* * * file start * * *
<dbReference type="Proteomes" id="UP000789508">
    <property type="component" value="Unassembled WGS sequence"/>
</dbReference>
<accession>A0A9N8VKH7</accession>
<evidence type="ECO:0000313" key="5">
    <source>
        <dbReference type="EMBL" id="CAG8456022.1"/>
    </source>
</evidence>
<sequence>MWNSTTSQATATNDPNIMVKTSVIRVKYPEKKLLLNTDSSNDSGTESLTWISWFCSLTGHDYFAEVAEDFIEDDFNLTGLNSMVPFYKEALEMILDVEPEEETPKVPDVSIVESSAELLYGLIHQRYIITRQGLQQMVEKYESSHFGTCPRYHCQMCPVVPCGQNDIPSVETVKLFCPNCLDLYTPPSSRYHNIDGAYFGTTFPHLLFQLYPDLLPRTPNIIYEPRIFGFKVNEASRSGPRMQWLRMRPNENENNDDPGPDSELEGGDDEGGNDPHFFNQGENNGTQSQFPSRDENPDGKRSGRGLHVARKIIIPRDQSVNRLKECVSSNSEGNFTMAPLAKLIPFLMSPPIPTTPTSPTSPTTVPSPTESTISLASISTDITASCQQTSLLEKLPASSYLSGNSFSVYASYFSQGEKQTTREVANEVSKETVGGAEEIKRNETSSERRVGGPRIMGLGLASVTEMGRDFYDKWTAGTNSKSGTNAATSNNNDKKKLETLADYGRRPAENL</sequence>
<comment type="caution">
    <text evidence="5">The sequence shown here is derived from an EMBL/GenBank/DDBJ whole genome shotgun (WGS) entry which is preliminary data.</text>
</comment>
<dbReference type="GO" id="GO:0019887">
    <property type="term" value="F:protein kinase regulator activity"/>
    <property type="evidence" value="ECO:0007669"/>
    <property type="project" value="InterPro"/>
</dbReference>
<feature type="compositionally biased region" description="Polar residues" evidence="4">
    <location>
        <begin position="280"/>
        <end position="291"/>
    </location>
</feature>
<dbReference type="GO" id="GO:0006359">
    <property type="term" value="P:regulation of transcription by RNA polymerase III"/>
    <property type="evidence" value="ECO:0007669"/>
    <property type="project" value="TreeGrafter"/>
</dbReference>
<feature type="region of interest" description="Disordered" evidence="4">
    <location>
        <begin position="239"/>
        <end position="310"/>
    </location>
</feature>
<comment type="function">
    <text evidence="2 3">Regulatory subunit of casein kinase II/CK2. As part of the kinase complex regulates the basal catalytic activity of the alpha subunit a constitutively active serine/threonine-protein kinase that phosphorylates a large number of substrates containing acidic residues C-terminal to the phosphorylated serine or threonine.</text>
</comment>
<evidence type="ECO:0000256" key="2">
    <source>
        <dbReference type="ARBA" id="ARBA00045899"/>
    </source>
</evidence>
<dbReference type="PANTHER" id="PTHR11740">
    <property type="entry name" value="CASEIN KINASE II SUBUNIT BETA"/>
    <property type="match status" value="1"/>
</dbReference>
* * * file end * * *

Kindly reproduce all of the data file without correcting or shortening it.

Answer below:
<dbReference type="Proteomes" id="UP000789508">
    <property type="component" value="Unassembled WGS sequence"/>
</dbReference>
<accession>A0A9N8VKH7</accession>
<evidence type="ECO:0000313" key="5">
    <source>
        <dbReference type="EMBL" id="CAG8456022.1"/>
    </source>
</evidence>
<sequence>MWNSTTSQATATNDPNIMVKTSVIRVKYPEKKLLLNTDSSNDSGTESLTWISWFCSLTGHDYFAEVAEDFIEDDFNLTGLNSMVPFYKEALEMILDVEPEEETPKVPDVSIVESSAELLYGLIHQRYIITRQGLQQMVEKYESSHFGTCPRYHCQMCPVVPCGQNDIPSVETVKLFCPNCLDLYTPPSSRYHNIDGAYFGTTFPHLLFQLYPDLLPRTPNIIYEPRIFGFKVNEASRSGPRMQWLRMRPNENENNDDPGPDSELEGGDDEGGNDPHFFNQGENNGTQSQFPSRDENPDGKRSGRGLHVARKIIIPRDQSVNRLKECVSSNSEGNFTMAPLAKLIPFLMSPPIPTTPTSPTSPTTVPSPTESTISLASISTDITASCQQTSLLEKLPASSYLSGNSFSVYASYFSQGEKQTTREVANEVSKETVGGAEEIKRNETSSERRVGGPRIMGLGLASVTEMGRDFYDKWTAGTNSKSGTNAATSNNNDKKKLETLADYGRRPAENL</sequence>
<comment type="caution">
    <text evidence="5">The sequence shown here is derived from an EMBL/GenBank/DDBJ whole genome shotgun (WGS) entry which is preliminary data.</text>
</comment>
<dbReference type="GO" id="GO:0019887">
    <property type="term" value="F:protein kinase regulator activity"/>
    <property type="evidence" value="ECO:0007669"/>
    <property type="project" value="InterPro"/>
</dbReference>
<feature type="compositionally biased region" description="Polar residues" evidence="4">
    <location>
        <begin position="280"/>
        <end position="291"/>
    </location>
</feature>
<dbReference type="GO" id="GO:0006359">
    <property type="term" value="P:regulation of transcription by RNA polymerase III"/>
    <property type="evidence" value="ECO:0007669"/>
    <property type="project" value="TreeGrafter"/>
</dbReference>
<feature type="region of interest" description="Disordered" evidence="4">
    <location>
        <begin position="239"/>
        <end position="310"/>
    </location>
</feature>
<comment type="function">
    <text evidence="2 3">Regulatory subunit of casein kinase II/CK2. As part of the kinase complex regulates the basal catalytic activity of the alpha subunit a constitutively active serine/threonine-protein kinase that phosphorylates a large number of substrates containing acidic residues C-terminal to the phosphorylated serine or threonine.</text>
</comment>
<evidence type="ECO:0000256" key="2">
    <source>
        <dbReference type="ARBA" id="ARBA00045899"/>
    </source>
</evidence>
<dbReference type="PANTHER" id="PTHR11740">
    <property type="entry name" value="CASEIN KINASE II SUBUNIT BETA"/>
    <property type="match status" value="1"/>
</dbReference>